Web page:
According to a study In the latest issue of the India Strategic Defence magazine, except for the SU-30MKI, all the fighter and transport aircraft of the Indian Air Force (IAF), be it the MiG-21, 23, 25, 27 and 29, or Jaguars or Mirage 2000, or IL-76 heavy transport and AN-32 medium transports, were contracted for acquisition during the time Indira Gandhi or her son Rajiv Gandhi was prime minister.

The study says that the same is also true for the helicopter Mi-17 and its older Mi-8 version. The IAF chief, Air Chief Marshal S P Tyagi, released the magazine at the Aero India air show here.

As for transport aircraft, the only exception was for VVIP travel, with four Embraers acquired from Brazil in 2005. Additionally, three new generation Boeing 737s, configured to the same security standards as the Air Force One of the US President, are now on order while some new Embraers are being considered for a surveillance role.

The situation is no different for the Indian Navy, whose existing aircraft, including those vital for maritime reconnaissance like the Il-38 and Dorniers, are old. The navy needs not only more aircraft but also technologically advanced newer aircraft - and in greater numbers.

The navy has projected a figure of about 100 aircraft in the next 15-20 years, particularly the MiG-29Ks, whose number should go up to about 50 from less than the 20 initially contracted. These jets will be deployed on the aircraft carrier INS Vikramaditya the navy is acquiring from Russia.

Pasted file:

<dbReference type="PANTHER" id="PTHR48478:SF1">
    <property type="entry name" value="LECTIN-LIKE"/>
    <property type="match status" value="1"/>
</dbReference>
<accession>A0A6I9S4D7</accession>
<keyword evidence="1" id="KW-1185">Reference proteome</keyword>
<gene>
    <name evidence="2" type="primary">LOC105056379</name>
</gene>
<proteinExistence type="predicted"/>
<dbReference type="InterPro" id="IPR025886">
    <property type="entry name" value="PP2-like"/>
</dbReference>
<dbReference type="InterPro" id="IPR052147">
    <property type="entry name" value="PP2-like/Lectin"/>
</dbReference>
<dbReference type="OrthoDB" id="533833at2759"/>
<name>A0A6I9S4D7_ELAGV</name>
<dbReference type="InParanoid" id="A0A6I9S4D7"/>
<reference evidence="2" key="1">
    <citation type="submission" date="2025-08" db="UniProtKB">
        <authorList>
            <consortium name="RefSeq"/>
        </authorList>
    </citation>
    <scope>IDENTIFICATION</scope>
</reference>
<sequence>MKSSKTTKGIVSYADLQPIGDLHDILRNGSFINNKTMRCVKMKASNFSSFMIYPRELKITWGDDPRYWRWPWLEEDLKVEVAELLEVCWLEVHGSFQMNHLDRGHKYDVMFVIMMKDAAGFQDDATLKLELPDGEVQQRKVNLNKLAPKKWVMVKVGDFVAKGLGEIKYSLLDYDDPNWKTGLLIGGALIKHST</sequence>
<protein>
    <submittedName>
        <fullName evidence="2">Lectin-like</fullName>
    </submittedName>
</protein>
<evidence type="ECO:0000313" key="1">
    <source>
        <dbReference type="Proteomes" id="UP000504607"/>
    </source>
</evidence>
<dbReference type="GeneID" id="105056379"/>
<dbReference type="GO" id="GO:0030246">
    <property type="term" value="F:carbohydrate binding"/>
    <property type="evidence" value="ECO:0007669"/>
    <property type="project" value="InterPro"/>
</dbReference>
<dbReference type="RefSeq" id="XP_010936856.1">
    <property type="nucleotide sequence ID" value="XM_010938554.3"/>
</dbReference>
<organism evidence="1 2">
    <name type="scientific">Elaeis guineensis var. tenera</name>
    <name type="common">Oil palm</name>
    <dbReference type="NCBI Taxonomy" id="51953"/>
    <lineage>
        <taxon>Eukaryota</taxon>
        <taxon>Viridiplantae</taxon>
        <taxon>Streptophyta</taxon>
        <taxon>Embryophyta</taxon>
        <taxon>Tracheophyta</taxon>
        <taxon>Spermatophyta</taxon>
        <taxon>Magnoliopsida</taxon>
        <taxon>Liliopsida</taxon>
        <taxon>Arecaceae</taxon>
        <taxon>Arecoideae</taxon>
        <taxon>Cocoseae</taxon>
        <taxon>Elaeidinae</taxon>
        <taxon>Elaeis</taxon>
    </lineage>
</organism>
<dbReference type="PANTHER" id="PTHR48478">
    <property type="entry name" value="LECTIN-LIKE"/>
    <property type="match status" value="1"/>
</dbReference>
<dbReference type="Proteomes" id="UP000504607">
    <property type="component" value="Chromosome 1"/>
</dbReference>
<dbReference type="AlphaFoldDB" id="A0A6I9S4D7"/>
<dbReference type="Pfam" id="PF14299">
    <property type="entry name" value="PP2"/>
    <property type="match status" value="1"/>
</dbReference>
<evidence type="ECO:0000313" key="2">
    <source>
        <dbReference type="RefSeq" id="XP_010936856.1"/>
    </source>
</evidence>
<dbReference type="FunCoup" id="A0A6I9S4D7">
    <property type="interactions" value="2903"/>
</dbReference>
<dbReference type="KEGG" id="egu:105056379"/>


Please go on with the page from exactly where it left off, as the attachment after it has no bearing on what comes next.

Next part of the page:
Indications are that the Indian Army has a projection for about 500 helicopters. It is already finalising purchase of 197 helicopters from a choice of two. Field and other trials for these have been completed and an announcement is expected by mid-2007. Notably, most of the helicopters in India are also more than 20 years old.

During the 1999 Kargil war for instance, the army neither had adequate munitions for the Bofors howitzers, which saved the day, nor any Weapon Locating Radars (WLRs) to detect the source of hostile fire for counter action. The result: the army suffered 80 per cent of its casualties in the war to Pakistani artillery.

As for aircraft, it is amply known that the strength of the IAF’s combat squadrons has been coming down as the existing aircraft are old, and there is a limit to the extension that can be given to any machine’s life.

Fortunately, the IAF has acquired the formidable SU-30MKI, each of which carries three strategic missiles. India should have more than 200 of these aircraft, with the HAL asked to produce 8 to 12 jets a year over the next decade. Their indigenous production has already begun.

The IAF has already decided to go in for 80 Russian Mi-17 IV helicopters as a follow on order but it would need to buy some more helicopters to replace its existing fleet of nearly 150 machines. IAF also needs heavy lift and high altitude strike helicopters.

The IAF is also seeking an increase in the number of AWACS and flight refuellers, to double their strength from three to six for the former, and from six to 12 for the latter.

The navy is acquiring newer warships, including at least two aircraft carriers over the next decade and possibly, a couple of nuclear submarines.